Saturday in The Park, poem by G. Lynn Brown at
William Warby

Saturday in The Park

Saturday in The Park

written by: G. Lynn Brown



We met by chance.
Two in a city of thousands,
what were the odds?
It was Independence Day,
but not for us.
Though we didn’t know it,
we were dependent on each other.

He was only passing through,
I was new to town.
We were strangers in a strange place looking for something familiar.
In search of home, but running away,
we somehow found each other.

We sat beneath a shade tree, that didn’t know it was,
and, kissed by the sunlight that peeked through the leaves,
we chewed the fat and ate fried chicken.

And when the sun settled into its reflection on the lake,
fireworks took its place,
filling the dusk with brilliance and smoke,
and, as though we were kids again,
we sat in awe of the rocket’s glare.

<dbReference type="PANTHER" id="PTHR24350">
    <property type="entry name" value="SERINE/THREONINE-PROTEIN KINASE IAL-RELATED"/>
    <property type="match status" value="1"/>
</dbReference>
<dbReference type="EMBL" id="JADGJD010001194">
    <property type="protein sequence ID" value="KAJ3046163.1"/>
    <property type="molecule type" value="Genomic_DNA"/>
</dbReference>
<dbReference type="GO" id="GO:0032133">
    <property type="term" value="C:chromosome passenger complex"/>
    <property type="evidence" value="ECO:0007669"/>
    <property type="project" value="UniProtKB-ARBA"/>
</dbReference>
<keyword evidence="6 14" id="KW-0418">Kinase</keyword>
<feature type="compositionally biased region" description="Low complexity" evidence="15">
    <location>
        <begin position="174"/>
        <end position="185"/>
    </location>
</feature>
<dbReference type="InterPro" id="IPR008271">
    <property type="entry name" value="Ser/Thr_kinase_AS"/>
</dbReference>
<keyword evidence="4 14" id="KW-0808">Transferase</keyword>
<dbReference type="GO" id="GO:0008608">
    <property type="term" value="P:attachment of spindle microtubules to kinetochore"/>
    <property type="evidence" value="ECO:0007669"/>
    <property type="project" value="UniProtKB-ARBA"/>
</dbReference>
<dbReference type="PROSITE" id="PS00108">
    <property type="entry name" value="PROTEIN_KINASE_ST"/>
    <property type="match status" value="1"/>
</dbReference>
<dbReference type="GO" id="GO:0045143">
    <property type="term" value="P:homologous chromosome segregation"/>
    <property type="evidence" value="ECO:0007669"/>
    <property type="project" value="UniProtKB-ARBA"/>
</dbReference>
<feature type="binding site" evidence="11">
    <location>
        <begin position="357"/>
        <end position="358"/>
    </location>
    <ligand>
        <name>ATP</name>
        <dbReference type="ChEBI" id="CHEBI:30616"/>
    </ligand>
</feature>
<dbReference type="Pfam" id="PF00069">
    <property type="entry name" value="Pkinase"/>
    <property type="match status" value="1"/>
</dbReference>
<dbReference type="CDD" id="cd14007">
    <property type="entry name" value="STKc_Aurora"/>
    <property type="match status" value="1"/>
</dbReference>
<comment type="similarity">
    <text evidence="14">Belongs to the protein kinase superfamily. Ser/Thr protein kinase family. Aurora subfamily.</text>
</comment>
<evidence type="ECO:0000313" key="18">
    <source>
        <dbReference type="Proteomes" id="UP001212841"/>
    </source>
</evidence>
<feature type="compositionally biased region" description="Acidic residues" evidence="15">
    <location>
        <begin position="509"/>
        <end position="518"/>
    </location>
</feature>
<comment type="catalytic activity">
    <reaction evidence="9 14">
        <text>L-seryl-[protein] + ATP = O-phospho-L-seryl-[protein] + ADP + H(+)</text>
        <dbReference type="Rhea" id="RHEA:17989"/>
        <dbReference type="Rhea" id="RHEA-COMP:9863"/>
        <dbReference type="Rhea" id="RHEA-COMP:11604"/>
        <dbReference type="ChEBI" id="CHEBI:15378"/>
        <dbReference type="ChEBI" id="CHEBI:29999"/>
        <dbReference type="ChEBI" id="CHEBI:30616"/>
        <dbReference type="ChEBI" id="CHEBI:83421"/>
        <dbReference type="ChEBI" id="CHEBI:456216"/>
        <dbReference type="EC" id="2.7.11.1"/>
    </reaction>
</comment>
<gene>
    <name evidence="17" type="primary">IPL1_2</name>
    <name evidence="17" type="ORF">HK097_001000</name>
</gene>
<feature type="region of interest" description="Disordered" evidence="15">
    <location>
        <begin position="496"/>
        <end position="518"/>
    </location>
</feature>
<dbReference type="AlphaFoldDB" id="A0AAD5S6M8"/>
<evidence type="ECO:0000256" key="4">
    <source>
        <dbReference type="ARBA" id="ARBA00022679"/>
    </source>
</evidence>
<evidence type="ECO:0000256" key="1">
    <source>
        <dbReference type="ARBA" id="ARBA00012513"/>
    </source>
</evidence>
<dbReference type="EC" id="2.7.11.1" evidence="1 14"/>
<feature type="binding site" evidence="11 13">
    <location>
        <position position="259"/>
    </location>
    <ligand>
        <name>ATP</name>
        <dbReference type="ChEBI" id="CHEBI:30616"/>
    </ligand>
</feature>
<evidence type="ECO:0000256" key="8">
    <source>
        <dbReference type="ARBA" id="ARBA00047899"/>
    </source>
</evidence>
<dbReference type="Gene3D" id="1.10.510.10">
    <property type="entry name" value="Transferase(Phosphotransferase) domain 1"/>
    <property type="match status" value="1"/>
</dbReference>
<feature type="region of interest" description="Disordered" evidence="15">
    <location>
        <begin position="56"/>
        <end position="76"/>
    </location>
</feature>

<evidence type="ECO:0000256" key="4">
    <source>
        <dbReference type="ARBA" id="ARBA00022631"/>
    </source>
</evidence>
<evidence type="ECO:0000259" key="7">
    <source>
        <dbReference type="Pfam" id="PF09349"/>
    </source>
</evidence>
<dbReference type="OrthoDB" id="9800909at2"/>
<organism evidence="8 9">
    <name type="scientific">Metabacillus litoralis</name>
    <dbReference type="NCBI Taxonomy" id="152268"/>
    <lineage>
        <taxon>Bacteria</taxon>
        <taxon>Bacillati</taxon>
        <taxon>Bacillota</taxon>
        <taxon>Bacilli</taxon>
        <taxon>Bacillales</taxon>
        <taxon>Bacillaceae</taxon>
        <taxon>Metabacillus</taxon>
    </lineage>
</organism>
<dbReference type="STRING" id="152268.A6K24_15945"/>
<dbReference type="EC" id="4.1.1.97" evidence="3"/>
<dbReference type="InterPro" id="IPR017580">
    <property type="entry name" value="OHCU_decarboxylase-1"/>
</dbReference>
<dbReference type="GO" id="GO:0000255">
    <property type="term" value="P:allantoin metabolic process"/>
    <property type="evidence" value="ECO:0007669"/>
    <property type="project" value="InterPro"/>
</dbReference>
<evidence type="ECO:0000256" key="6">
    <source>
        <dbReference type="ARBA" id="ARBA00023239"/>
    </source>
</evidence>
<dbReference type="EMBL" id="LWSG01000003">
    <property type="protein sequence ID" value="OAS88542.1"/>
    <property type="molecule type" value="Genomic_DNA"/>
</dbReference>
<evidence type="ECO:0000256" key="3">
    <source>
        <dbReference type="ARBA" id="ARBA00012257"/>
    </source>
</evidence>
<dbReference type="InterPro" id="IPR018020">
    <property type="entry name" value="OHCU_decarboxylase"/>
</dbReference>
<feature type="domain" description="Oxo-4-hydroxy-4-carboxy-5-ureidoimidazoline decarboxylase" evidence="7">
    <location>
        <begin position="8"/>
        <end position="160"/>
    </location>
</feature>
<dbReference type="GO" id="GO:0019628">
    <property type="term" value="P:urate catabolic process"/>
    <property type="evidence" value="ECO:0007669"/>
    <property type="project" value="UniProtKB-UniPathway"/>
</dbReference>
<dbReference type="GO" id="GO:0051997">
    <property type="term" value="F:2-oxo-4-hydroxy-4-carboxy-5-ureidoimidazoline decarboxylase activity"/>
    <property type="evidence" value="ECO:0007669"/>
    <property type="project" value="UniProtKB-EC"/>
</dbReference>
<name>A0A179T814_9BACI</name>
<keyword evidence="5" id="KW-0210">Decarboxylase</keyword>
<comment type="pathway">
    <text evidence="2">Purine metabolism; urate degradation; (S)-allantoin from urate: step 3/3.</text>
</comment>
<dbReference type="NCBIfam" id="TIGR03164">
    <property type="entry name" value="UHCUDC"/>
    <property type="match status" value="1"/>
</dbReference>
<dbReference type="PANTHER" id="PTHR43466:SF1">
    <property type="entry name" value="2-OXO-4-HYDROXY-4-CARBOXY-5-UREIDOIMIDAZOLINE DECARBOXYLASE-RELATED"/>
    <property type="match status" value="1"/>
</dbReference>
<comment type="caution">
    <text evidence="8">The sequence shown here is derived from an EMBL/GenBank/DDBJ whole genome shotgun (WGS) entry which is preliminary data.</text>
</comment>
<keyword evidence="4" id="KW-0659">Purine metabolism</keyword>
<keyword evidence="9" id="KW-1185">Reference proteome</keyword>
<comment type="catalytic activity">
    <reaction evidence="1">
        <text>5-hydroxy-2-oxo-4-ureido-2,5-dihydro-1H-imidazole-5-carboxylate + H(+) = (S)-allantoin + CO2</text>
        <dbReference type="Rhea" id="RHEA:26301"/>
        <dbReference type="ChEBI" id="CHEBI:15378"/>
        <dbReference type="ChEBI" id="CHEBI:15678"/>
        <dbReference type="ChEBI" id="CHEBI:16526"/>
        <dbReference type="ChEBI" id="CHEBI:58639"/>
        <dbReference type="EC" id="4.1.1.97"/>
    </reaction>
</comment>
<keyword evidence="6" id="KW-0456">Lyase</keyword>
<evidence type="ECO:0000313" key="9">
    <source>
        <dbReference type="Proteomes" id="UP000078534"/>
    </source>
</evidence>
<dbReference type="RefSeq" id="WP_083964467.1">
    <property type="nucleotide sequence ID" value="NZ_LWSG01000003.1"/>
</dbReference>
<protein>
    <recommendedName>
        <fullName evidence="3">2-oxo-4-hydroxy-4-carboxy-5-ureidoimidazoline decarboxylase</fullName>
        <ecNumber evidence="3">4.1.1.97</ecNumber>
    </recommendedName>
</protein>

Once the shelling had ended,
we got caught in the current,
stuck in the crowd.
But lost in a world of our own,
we paused on the footbridge,
where his hand softly brushed against mine.
He flustered, and I laughed,
we both reddened in the cheeks.

He walked me to my car,
where he bid his sweet adieu.
If he had to be anywhere that night,
at least we were there together.
I hugged him close, and he held me tight,
and slowly we parted ways,
and in his eyes I saw he learned, too,
just how much we needed each other.
Still, he went his way, and I went mine,
what else could we do?

We already said goodbye.

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